Terror games: Looking for villains in all the wrong places

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Just when we thought the war on terror couldn’t be waged in more parts of the globe, news broke this week that U.S. and British spies have infiltrated online computer games looking for evidence of criminal and jihadist conspiracies.

Intelligence operatives are posing as make-believe characters to collect data from artificial worlds built by millions of couch potatoes who refuse to leave dorm rooms and parents’ basements because they’re tethered to their favorite online games. Yet these tens of thousands of young people have attracted the attention of the world’s biggest spy network.

According to National Security Agency documents, U.S. and British spies, disguised as gnomes, trolls and other creatures, lurk in the corners of several virtual worlds looking for suspicious cabals to infiltrate and alienated nerds to recruit.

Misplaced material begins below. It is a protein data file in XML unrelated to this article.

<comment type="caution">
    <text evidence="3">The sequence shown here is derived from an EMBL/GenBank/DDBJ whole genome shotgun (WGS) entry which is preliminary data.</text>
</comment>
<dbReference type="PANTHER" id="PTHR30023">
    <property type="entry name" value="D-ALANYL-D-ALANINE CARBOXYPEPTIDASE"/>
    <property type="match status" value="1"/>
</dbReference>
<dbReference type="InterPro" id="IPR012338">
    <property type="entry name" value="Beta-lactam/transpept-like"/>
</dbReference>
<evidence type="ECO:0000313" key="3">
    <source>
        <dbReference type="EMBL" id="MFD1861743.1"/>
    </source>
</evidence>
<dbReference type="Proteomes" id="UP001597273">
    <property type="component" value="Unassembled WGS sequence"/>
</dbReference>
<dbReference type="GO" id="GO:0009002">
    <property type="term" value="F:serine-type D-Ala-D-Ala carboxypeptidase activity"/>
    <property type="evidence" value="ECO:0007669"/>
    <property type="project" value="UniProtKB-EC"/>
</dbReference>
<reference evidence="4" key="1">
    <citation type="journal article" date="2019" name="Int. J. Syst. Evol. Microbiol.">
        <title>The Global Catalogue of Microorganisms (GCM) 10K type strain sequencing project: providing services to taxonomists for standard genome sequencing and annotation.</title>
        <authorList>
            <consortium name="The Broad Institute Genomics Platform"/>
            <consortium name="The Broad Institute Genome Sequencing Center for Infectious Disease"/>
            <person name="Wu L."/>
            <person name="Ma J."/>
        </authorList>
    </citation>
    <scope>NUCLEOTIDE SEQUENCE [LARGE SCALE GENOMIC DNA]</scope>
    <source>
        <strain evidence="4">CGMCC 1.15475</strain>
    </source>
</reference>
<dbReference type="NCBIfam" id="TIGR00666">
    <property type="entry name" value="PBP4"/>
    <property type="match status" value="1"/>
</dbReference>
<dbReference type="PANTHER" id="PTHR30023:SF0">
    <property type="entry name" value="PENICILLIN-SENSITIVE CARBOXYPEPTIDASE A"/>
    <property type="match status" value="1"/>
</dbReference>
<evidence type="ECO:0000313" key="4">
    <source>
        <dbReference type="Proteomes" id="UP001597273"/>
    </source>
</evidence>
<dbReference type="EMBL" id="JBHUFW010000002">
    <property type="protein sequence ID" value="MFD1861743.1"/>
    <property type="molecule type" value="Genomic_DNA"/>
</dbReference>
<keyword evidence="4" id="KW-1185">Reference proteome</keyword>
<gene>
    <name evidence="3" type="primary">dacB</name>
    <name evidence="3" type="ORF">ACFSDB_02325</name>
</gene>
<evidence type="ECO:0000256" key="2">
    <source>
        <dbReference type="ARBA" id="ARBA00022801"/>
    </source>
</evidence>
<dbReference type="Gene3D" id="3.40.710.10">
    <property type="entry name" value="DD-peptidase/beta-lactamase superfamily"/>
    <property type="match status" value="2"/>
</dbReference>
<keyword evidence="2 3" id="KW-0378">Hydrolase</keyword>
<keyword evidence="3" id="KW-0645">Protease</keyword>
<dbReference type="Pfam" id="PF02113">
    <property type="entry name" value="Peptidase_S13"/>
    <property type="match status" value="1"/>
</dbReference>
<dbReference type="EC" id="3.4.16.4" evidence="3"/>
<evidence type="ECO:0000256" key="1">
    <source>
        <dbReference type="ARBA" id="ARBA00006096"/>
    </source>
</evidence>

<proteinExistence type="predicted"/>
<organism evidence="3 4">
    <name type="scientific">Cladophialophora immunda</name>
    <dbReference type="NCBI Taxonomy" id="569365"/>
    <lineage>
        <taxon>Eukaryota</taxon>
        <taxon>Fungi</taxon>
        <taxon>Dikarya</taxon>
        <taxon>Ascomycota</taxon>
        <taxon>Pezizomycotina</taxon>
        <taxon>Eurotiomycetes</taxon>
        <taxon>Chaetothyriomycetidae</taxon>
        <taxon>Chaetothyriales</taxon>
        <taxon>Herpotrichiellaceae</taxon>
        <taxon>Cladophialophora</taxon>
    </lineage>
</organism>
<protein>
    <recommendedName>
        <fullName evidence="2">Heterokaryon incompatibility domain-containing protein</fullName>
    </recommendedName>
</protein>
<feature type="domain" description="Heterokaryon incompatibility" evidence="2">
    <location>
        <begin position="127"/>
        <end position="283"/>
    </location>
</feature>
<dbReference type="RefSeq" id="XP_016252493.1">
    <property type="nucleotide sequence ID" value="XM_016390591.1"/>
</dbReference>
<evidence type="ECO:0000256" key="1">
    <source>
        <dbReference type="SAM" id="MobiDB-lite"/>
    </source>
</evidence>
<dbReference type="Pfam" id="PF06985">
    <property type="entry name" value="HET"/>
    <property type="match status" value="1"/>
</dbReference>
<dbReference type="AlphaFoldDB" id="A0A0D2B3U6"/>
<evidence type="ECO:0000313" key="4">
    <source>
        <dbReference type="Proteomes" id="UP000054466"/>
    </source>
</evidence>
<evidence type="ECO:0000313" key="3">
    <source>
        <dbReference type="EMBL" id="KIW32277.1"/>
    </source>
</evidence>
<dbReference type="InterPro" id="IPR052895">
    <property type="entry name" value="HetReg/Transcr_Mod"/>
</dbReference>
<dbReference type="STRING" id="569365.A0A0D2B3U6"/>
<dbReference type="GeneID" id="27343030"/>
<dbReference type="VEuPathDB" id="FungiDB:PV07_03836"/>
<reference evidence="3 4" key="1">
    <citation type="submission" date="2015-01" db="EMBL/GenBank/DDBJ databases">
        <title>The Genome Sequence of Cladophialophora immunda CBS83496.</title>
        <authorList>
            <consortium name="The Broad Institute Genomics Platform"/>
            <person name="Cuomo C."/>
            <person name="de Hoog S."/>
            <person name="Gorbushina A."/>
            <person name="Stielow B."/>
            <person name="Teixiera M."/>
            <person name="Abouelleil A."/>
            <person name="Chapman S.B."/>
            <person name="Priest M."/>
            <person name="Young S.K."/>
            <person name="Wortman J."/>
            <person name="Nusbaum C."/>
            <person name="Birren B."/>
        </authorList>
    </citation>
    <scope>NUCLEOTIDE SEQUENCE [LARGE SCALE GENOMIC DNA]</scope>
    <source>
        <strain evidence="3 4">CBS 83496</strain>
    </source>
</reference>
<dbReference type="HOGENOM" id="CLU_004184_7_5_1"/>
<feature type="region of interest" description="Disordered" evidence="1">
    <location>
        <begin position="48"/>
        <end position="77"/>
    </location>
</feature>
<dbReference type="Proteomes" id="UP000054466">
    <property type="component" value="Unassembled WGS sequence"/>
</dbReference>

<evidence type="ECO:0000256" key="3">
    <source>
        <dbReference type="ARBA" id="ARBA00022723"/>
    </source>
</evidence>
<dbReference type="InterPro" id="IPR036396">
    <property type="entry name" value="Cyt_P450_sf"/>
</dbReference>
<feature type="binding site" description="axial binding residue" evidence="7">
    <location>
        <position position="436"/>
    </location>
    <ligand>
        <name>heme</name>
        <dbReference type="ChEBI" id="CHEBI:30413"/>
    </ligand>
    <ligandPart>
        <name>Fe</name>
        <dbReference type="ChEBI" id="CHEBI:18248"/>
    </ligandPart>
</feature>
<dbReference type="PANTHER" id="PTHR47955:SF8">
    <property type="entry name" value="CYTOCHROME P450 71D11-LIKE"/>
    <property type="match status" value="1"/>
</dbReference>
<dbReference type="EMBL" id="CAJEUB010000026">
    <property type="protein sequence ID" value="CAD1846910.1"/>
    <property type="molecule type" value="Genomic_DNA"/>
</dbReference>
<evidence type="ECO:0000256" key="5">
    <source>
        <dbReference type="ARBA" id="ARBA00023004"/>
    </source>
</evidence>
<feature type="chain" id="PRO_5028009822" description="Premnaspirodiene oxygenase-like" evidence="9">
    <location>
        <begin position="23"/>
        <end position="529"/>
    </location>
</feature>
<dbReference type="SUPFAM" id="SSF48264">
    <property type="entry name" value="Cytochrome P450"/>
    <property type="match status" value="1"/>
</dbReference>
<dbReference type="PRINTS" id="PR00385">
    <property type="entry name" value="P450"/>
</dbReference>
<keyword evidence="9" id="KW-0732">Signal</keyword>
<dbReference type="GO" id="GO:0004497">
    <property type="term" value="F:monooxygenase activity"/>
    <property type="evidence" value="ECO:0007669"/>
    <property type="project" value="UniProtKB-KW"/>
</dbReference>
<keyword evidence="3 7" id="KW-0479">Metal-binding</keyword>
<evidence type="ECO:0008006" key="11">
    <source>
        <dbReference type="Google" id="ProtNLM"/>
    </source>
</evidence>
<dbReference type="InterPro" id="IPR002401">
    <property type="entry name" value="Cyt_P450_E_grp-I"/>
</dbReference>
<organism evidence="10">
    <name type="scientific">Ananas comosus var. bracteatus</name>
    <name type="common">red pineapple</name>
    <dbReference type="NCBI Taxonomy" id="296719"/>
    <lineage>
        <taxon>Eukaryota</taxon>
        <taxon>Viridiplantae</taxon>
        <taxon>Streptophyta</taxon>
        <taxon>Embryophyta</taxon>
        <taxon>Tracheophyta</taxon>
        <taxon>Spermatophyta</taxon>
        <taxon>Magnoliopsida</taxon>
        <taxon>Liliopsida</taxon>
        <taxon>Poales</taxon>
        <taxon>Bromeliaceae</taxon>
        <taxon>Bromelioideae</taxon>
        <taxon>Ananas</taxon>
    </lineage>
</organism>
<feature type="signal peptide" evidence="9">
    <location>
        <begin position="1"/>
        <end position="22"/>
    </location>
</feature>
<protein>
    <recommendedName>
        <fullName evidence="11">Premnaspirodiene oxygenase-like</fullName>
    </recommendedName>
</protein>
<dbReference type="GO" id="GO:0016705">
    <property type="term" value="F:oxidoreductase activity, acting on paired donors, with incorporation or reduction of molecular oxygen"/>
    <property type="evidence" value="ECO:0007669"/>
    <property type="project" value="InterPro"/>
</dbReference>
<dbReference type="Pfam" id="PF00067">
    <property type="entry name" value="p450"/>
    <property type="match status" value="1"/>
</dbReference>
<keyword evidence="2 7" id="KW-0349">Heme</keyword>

Agents from the CIA, FBI and Pentagon believe online games could be a “target-rich communication network” where terrorists and criminals communicate in code. To date, however, no evidence has been divulged that terrorists have infiltrated the West’s online fantasy life.

No doubt there are real plots being hatched somewhere to harm or kill Americans, but we have to wonder if the conspirators are meeting in the virtual world of elves and monsters. They’re more likely conspiring in regions destabilized by decades of war, anarchy and poverty.

Terrorism isn’t a game for those who want to harm us. It shouldn’t be a game for those who want to protect us either.


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